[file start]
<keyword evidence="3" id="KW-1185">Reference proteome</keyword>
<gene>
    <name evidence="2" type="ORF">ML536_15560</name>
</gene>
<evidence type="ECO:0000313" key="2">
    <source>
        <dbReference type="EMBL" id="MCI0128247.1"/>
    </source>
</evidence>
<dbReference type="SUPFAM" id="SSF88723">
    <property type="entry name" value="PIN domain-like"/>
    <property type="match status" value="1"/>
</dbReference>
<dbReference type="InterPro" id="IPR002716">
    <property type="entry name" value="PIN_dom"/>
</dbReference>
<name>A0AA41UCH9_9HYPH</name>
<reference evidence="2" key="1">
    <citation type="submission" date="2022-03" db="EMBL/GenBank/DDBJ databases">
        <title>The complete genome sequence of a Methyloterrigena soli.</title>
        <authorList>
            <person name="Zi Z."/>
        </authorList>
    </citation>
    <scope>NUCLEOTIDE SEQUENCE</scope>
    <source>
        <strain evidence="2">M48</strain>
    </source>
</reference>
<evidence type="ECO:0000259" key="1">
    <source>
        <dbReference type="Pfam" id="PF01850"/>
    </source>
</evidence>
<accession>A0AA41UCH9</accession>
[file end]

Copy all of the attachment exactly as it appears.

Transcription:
<keyword evidence="3" id="KW-1185">Reference proteome</keyword>
<gene>
    <name evidence="2" type="ORF">ML536_15560</name>
</gene>
<evidence type="ECO:0000313" key="2">
    <source>
        <dbReference type="EMBL" id="MCI0128247.1"/>
    </source>
</evidence>
<dbReference type="SUPFAM" id="SSF88723">
    <property type="entry name" value="PIN domain-like"/>
    <property type="match status" value="1"/>
</dbReference>
<dbReference type="InterPro" id="IPR002716">
    <property type="entry name" value="PIN_dom"/>
</dbReference>
<name>A0AA41UCH9_9HYPH</name>
<reference evidence="2" key="1">
    <citation type="submission" date="2022-03" db="EMBL/GenBank/DDBJ databases">
        <title>The complete genome sequence of a Methyloterrigena soli.</title>
        <authorList>
            <person name="Zi Z."/>
        </authorList>
    </citation>
    <scope>NUCLEOTIDE SEQUENCE</scope>
    <source>
        <strain evidence="2">M48</strain>
    </source>
</reference>
<evidence type="ECO:0000259" key="1">
    <source>
        <dbReference type="Pfam" id="PF01850"/>
    </source>
</evidence>
<accession>A0AA41UCH9</accession>